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and grins. “Best faculty, best students, best space, best business school … all tied up with a bow.”

Gabel is not one to sit on the laurels of another, though. “What is left for me to do is take this cake that’s been baked and frosted, and plot a course for the future,” she says. “Business education reflects changing market and demand. We are preparing students for roles five years, 10 years, 20 years out. My job is to continue to support the faculty in scholarship and in the classroom. To that end, we are exploring programming and looking at how it readies students to be leaders.” Gabel’s emphasis on professional development and real-world preparation has brought nods of approval from local business leaders and sparked excitement among the faculty.

Readiness is a key concept for the new dean, says Joe Stephens, director of the Crosby MBA program. “ ‘Ready’ is the word Joan has used to describe what students will be when they go out into the world,” he says. “I think that makes a lot of sense in many ways. We’re growing our emphasis on professional development so students use good social judgment — “polish” — in all scenarios. We’re expanding international immersion opportunities so students get the truest sense firsthand of how people from vastly different perspectives can work together to add value. We’re leveraging expertise across Mizzou in science, medicine and engineering to create rare collaborations that should yield amazing outcomes on multiple levels. And we’re doing great things within Cornell Hall to give students the tools they’ll need to thrive in their longterm careers. We’re teaching them how to think, why that’s important, and that it’s a perpetual process. They’ll be ready.”

With an eye toward the business school’s core strengths — accounting, marketing, management and finance — Gabel wants to tailor Trulaske’s offerings to areas where there is growth: traditional fields of banking, risk management and insurance, as well as interdisciplinary undertakings in science and technology, and preparation for entrepreneurship. “We have to develop the next generation of new businesses,” she says. Gabel thinks many of these new businesses will come from outside of the United States, which makes it imperative that Trulaske expand the international opportunities available to students. “Our economy is so much more global now,” she says. “Look at Monsanto — testing new crops outside of the United States; international companies like Shasun from India and Mamtek from China are investing in this country — in mid-Missouri. Emerging businesses come from emerging economies. This calls for a spring 2011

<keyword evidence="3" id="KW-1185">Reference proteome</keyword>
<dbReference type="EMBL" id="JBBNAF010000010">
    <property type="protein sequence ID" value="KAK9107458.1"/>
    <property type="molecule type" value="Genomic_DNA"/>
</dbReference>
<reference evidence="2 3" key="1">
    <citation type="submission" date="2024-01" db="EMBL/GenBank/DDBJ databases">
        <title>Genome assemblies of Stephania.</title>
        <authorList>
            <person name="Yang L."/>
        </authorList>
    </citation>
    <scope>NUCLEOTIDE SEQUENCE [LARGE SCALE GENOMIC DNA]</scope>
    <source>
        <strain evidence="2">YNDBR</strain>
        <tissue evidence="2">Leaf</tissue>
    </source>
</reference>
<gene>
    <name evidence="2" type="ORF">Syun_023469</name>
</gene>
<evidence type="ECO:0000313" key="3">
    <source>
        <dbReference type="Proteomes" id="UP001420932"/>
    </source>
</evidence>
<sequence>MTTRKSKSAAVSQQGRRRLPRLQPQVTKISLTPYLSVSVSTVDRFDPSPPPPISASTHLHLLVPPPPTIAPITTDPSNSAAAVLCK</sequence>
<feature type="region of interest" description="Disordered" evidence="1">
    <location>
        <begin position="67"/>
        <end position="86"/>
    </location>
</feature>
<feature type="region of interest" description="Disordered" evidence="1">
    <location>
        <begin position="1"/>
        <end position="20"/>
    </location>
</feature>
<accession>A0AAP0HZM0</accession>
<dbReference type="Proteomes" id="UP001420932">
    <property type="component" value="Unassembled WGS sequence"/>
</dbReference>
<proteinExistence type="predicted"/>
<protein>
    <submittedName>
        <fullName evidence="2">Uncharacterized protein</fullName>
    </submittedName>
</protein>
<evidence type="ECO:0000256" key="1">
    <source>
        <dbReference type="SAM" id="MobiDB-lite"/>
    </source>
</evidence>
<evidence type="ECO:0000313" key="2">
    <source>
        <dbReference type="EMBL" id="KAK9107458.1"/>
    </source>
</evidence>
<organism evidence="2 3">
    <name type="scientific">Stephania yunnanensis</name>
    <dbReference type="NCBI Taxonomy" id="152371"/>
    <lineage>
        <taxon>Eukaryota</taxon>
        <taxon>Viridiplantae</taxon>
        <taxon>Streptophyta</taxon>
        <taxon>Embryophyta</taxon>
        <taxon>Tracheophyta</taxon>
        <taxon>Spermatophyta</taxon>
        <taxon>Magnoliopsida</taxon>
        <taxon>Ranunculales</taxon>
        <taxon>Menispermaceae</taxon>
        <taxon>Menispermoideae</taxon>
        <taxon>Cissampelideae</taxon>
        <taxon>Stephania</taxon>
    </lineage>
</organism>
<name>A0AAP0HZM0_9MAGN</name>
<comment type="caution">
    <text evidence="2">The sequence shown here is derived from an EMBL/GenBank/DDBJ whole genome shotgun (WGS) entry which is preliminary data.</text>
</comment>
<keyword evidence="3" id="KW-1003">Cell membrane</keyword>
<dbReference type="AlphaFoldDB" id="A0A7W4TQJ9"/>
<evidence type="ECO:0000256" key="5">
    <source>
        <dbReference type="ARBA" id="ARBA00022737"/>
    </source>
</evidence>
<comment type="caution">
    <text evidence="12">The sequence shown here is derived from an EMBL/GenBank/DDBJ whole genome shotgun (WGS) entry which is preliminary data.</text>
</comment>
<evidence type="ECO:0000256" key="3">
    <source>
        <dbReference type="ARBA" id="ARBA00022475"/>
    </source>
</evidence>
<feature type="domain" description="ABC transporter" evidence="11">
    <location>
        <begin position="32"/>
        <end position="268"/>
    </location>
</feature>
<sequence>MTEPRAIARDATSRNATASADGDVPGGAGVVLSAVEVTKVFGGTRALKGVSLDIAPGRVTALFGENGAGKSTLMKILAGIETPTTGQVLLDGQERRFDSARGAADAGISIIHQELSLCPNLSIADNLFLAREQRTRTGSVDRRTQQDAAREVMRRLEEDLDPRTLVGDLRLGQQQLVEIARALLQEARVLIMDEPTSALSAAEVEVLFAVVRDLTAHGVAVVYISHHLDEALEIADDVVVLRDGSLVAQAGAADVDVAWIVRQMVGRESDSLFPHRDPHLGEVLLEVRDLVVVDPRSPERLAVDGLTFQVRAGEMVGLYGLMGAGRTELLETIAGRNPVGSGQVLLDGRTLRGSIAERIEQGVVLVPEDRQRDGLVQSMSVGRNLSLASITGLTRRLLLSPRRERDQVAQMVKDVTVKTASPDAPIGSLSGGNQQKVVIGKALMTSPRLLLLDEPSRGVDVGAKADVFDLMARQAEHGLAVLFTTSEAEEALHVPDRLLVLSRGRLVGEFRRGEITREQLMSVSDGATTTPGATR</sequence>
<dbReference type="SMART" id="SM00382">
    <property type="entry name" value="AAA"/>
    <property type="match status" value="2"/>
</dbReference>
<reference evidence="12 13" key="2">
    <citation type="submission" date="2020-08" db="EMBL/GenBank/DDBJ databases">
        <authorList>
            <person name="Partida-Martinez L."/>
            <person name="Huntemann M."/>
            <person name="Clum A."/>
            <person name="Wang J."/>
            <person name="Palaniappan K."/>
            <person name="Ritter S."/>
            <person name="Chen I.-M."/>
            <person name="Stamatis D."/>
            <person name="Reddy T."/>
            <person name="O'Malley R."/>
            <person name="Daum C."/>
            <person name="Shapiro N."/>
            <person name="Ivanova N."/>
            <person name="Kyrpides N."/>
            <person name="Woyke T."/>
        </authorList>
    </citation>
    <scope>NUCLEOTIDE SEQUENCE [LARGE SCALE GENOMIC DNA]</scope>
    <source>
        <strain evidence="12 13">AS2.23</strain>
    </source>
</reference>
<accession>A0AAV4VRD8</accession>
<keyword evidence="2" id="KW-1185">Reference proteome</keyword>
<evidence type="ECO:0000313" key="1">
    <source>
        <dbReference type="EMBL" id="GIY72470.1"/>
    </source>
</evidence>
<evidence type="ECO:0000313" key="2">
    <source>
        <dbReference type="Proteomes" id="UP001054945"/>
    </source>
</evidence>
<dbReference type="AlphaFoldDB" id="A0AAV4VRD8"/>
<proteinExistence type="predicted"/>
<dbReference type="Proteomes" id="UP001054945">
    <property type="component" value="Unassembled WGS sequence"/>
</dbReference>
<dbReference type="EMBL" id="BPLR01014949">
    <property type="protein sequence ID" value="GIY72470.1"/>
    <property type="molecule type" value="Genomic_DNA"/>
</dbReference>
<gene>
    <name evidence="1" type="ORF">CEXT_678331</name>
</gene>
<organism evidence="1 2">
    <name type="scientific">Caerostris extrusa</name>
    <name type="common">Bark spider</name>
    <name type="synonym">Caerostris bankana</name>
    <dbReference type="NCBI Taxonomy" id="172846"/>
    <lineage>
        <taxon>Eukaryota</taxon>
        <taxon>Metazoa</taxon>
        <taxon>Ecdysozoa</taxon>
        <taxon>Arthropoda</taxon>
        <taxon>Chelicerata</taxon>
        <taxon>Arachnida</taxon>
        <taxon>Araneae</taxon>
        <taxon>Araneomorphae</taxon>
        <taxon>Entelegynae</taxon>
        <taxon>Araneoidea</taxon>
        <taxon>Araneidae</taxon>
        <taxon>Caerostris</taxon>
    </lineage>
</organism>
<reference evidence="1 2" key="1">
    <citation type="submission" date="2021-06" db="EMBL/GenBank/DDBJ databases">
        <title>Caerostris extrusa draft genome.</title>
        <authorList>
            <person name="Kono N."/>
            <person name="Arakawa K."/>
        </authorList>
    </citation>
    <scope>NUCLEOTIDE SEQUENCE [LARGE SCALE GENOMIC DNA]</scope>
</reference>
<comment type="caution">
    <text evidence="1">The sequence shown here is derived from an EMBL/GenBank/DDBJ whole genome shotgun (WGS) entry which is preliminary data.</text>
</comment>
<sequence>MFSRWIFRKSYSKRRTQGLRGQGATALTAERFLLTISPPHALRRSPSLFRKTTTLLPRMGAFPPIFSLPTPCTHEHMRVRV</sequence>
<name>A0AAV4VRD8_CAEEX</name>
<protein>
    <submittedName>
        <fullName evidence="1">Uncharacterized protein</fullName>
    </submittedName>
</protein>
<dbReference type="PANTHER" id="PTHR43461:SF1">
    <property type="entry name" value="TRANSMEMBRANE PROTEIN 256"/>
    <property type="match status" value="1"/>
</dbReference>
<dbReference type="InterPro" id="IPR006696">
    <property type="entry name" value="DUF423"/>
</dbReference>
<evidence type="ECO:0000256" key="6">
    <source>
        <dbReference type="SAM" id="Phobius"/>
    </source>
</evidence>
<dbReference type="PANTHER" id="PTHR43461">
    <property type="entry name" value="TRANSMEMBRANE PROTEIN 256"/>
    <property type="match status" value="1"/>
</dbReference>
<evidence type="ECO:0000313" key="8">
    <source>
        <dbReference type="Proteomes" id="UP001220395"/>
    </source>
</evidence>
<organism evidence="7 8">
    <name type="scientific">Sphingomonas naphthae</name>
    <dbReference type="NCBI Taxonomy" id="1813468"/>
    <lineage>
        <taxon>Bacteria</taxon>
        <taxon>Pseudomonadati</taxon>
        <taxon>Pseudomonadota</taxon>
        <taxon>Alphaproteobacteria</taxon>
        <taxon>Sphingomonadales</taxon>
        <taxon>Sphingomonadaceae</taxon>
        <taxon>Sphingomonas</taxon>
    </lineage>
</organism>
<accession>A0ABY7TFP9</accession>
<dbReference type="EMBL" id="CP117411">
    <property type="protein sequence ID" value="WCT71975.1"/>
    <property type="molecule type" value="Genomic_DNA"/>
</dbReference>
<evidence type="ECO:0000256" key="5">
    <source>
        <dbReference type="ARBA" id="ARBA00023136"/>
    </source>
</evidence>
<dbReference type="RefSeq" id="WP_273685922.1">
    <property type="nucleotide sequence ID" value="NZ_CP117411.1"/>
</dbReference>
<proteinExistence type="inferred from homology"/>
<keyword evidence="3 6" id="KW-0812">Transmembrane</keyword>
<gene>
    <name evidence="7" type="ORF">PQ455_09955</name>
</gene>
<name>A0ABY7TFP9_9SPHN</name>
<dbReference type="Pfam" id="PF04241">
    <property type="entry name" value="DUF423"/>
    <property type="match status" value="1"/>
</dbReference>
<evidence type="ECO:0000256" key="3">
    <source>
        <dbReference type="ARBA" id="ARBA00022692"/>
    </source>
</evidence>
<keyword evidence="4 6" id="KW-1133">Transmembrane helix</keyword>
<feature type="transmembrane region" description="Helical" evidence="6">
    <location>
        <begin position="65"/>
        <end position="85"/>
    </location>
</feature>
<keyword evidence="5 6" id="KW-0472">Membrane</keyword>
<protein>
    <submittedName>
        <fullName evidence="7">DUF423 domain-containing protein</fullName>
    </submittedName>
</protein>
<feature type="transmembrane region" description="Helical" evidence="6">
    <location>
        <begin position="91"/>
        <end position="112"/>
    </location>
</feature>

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Inside Columbia’s CEO

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Inside Columbia's CEO Spring 2011  

Joan Gabel prepares MU business students for a bright future; the Renaissance Awards celebrate local art's biggest fans; and Columbia's busi...

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